By Gary M. Kramer.

Keep an Eye Out juggles so many different styles of farcical humor and manipulates the police genre that its few lapses can be forgiven.”

French writer/director Quentin Dupieux makes idiosyncratic films that either charm or annoy viewers. Folks who admire the cheekiness of his 2010 breakout hit Rubber, about a killer tire, may have been less enchanted by his subsequent feature, Wrong, a disarming comedy-mystery. And vice versa. Dupieux’s most recent films – Deerskin, about a man (Jean Dujardin in a wholly committed performance) with a fetish for a particular jacket, and Mandibles, which involves a giant fly as well as a set of teeth – were uneven comedies that tickled fans who appreciate the filmmaker’s trademark brand of calculated whimsy.

Dupieux’s 2018 film, Keep an Eye Out, is now getting its American release in theaters and virtual cinemas nationwide on March 5. It is sure to delight the filmmaker’s loyal followers but not likely to win him any new devotees.

The film opens with a man (Laurent Nicolas) standing on a bale of hay, wearing only a pink speedo conducting a tuxedo-clad orchestra in the countryside. The police soon arrive and give chase, and then the real story begins. Commissioner Buron (Benoît Poelvoorde) is interrogating Louis Fugain (Grégoire Ludig), who found a dead body outside his apartment building. Although he claims to have only previously seen corpses in novels, he knew this man was dead because of the pool of blood around it. Fugain is the main suspect in the crime because he behaved improperly. Buron is taking his statement and questioning his actions.

It is frustrating that Dupieux can sustain this deadpan comedy only up to a point….

It may sound like a typical police investigation, but nothing Dupieux does is typical. The characters play verbal ping pong. When Franchet (Jacky Lambert) says to the Chief (Philippe Duquesne), “I’m off to dinner… Dinner. Interested?” the Chief responds, “Interested you eat dinner, yes.” It is like something out of Airplane! Other characters punctuate their speech with the word “actually,” and one could make a drinking game out of how often that word is spoken in the film.

Early on in the interrogation, Buron goes off to meet his son (Orelsan) for dinner – their conversation, about suicide and television is also wild—and he asks his colleague, Philippe (Marc Fraize), to “keep an eye on” Fugain while he is out. This is the film’s big joke: Philippe only has one eye; his left socket is obscured by a fuzzy distortion. As Fugain and Philippe chat, an accident happens involving the cop, an open file cabinet, and a metal protractor (ouch!). Philippe does not just lose his other eye, he dies. Fugain is not involved, but he conceals the body in a closet, which potentially incriminates him.

That is almost a spoiler to reveal, but it sets up the film’s suspense narrative. Fugain may be innocent of the crime for which he is already a suspect, but he makes a(nother) bad decision regarding Philippe. Will he be caught and convicted of either crime? Perhaps.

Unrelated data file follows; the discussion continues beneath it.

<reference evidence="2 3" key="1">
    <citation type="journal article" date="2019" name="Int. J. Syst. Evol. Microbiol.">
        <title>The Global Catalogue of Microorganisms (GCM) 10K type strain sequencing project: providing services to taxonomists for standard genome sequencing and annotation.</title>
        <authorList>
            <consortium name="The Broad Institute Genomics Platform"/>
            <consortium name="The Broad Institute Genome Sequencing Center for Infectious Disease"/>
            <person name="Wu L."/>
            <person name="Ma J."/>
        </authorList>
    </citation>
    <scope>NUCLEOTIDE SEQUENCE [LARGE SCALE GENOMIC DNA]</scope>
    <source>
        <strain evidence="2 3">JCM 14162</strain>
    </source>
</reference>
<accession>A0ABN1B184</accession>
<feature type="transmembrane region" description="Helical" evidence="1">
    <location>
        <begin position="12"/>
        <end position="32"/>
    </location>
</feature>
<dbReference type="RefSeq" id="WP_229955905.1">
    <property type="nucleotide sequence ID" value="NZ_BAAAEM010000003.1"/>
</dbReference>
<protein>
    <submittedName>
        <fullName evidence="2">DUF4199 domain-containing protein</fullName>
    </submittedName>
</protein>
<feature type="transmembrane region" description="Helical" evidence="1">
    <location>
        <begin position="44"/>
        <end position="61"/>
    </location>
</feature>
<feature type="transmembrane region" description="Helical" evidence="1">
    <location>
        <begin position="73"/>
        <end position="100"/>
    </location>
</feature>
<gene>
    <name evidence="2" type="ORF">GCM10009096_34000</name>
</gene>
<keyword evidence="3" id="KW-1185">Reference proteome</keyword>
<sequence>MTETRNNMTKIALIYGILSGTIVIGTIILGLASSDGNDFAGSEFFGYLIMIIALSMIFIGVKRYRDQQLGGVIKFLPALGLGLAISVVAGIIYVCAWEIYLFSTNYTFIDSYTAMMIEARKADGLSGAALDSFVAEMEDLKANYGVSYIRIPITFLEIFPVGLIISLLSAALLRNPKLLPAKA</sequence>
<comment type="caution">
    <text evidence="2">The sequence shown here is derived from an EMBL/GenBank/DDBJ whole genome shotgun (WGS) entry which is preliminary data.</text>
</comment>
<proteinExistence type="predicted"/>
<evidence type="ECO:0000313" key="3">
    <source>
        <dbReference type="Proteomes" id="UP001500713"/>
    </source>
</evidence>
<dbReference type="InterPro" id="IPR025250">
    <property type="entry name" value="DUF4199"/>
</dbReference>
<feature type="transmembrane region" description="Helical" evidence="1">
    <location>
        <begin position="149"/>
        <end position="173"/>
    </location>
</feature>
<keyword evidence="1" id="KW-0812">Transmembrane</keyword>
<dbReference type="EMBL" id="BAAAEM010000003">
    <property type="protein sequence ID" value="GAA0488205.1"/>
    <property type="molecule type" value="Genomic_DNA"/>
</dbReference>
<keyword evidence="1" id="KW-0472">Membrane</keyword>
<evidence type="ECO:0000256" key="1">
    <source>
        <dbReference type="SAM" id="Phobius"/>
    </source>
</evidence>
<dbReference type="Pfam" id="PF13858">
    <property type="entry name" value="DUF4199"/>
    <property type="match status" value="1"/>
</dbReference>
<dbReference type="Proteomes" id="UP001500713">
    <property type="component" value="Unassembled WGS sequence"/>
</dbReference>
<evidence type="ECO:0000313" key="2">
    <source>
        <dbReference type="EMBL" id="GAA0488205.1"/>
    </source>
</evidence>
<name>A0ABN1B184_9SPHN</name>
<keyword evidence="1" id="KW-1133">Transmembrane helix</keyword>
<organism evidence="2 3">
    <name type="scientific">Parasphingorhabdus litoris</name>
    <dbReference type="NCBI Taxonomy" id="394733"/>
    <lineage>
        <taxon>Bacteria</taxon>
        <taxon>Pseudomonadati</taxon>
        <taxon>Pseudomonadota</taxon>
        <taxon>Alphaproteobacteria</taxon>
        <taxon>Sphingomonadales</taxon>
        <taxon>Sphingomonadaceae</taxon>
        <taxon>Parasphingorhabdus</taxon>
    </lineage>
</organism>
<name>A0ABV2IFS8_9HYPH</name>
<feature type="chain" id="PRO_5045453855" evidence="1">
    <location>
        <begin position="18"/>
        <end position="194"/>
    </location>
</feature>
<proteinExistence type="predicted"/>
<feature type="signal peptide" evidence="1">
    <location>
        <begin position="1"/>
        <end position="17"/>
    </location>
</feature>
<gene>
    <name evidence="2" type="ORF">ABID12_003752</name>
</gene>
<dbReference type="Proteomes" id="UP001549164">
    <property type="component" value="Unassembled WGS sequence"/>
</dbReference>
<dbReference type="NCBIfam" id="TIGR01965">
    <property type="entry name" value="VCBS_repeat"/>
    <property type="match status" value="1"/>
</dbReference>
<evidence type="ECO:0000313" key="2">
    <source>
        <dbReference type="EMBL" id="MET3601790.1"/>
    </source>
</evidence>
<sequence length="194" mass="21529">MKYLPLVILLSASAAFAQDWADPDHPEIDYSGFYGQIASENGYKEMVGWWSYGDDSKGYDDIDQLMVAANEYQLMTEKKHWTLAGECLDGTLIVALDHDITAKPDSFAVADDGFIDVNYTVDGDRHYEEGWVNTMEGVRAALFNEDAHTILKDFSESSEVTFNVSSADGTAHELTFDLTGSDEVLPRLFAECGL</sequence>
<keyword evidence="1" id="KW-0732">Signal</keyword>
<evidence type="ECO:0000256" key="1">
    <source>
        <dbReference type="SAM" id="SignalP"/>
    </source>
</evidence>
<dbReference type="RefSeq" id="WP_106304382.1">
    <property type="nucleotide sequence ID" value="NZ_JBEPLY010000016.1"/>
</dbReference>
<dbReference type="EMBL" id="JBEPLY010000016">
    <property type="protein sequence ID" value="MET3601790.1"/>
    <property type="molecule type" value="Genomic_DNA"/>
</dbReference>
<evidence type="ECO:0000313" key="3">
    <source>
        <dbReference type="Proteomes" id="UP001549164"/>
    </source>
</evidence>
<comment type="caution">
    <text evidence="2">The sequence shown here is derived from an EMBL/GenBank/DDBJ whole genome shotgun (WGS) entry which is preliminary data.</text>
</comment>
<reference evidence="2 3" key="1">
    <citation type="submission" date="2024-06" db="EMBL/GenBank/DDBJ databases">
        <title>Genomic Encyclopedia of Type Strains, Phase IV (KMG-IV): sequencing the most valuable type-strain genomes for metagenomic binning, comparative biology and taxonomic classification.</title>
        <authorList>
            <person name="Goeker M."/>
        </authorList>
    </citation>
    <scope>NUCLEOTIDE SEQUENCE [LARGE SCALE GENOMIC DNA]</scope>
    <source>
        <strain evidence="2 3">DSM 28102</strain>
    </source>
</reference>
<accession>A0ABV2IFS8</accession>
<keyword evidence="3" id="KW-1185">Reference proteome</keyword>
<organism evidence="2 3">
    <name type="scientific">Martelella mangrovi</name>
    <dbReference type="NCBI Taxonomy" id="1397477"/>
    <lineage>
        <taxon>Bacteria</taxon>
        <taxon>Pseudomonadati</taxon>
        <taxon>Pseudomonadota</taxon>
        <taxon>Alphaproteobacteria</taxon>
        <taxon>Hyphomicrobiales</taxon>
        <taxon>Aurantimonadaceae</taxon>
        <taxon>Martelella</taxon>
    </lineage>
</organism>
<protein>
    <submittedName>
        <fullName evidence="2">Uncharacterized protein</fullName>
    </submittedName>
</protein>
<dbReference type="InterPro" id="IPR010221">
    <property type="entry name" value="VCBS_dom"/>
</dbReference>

Keep an Eye Out is a comedy, so the answer is not straightforward. Dupieux plays up the silly bits, from a scene of Buron enjoying a cigarette and smoke coming out of a hole in his chest, to a marvelous sight gag involving an oyster. There is also an exchange Buron has with a coworker regarding a photo of a toe that the commissioner thinks looks like a penis.

The film gets even stranger (but remains compelling) as it starts to fold in on itself. Fugain recounts how he was seen leaving his apartment seven times, and although he is describing the past, he is haunted by the present. Dead Philippe keeps showing up in his narrative – on the TV in his apartment, for example. Philippe’s wife Fiona (Anaïs Demoustier), also makes several appearances in his memory, but Fugain’s tipping her off that something happens to Philippe in the future has her justifiably concerned. Time, apparently, does not exist; just watch the clocks (both digital and analog) that can’t stop moving.

Dupieux’s absurdist world is drolly amusing except when the few moments that it isn’t. There are stories – Buron and Fugain describe the hungriest they have been – that don’t quite land. And a reveal late in Keep an Eye Out is reminiscent of another, famous film. To even mention the title would give away the gag, which only half-works.

It is frustrating that Dupieux can sustain this deadpan comedy only up to a point because he gives such terrific comic material to his actors. Poelvoorde is hilarious as his passive-aggressive approach towards Fugain gets on the suspect’s nerves and under his skin. In contrast, Ludig gives a very controlled performance. When Buron hands the extremely hungry Fugain a half-eaten candy bar, Ludig’s expression of distaste and despair is priceless. His scene with the oyster is even better.

Keep an Eye Out juggles so many different styles of farcical humor and manipulates the police genre that its few lapses can be forgiven. For viewers who are on Dupieux’s wavelength, this film is mostly sublime.

Gary M. Kramer writes about film for Salon, Cineaste, Gay City News, Philadelphia Gay News, The San Francisco Bay Times, and Film International. He is the author of Independent Queer Cinema: Reviews and Interviews, and the co-editor of Directory of World Cinema: Argentina, Volumes 1 & 2

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